Albert Shum, Microsoft’s CVP of design, always assumed teaching is like managing a team. Then he taught his first course at the School of Visual Arts and realized it’s anything but.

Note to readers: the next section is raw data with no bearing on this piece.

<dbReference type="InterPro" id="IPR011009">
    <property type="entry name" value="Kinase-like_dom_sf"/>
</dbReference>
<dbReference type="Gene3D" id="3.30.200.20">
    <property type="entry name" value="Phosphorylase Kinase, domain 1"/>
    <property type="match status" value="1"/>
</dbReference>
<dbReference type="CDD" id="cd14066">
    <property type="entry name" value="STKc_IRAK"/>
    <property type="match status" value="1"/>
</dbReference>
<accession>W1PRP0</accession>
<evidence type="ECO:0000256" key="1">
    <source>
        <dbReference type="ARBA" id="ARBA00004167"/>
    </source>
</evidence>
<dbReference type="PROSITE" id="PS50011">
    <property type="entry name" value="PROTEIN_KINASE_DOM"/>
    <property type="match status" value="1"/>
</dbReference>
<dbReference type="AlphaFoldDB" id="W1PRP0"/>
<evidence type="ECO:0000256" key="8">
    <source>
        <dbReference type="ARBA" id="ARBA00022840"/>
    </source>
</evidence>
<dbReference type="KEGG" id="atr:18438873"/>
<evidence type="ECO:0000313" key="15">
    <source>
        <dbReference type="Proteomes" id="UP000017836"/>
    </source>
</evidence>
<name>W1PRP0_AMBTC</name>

Last year, I published thoughts on the future of design education and the need for a change in pedagogy if we’re going to make a lasting impact as digital designers. This was in the optimistic “before times,” and my challenge to the industry to redesign itself hinged on a classical understanding of teaching and learning. The pandemic has further exposed the limitations to tried-and-true design thinking: It is insufficient against systemic issues of disinformation, polarization, and isolation exacerbated by technology. And while many are leading in the space to design responsibly, few are teaching, and this is concerning for the future of experience design. The conversation is more meta than ever: If teaching is leading, how do we empower leaders to teach?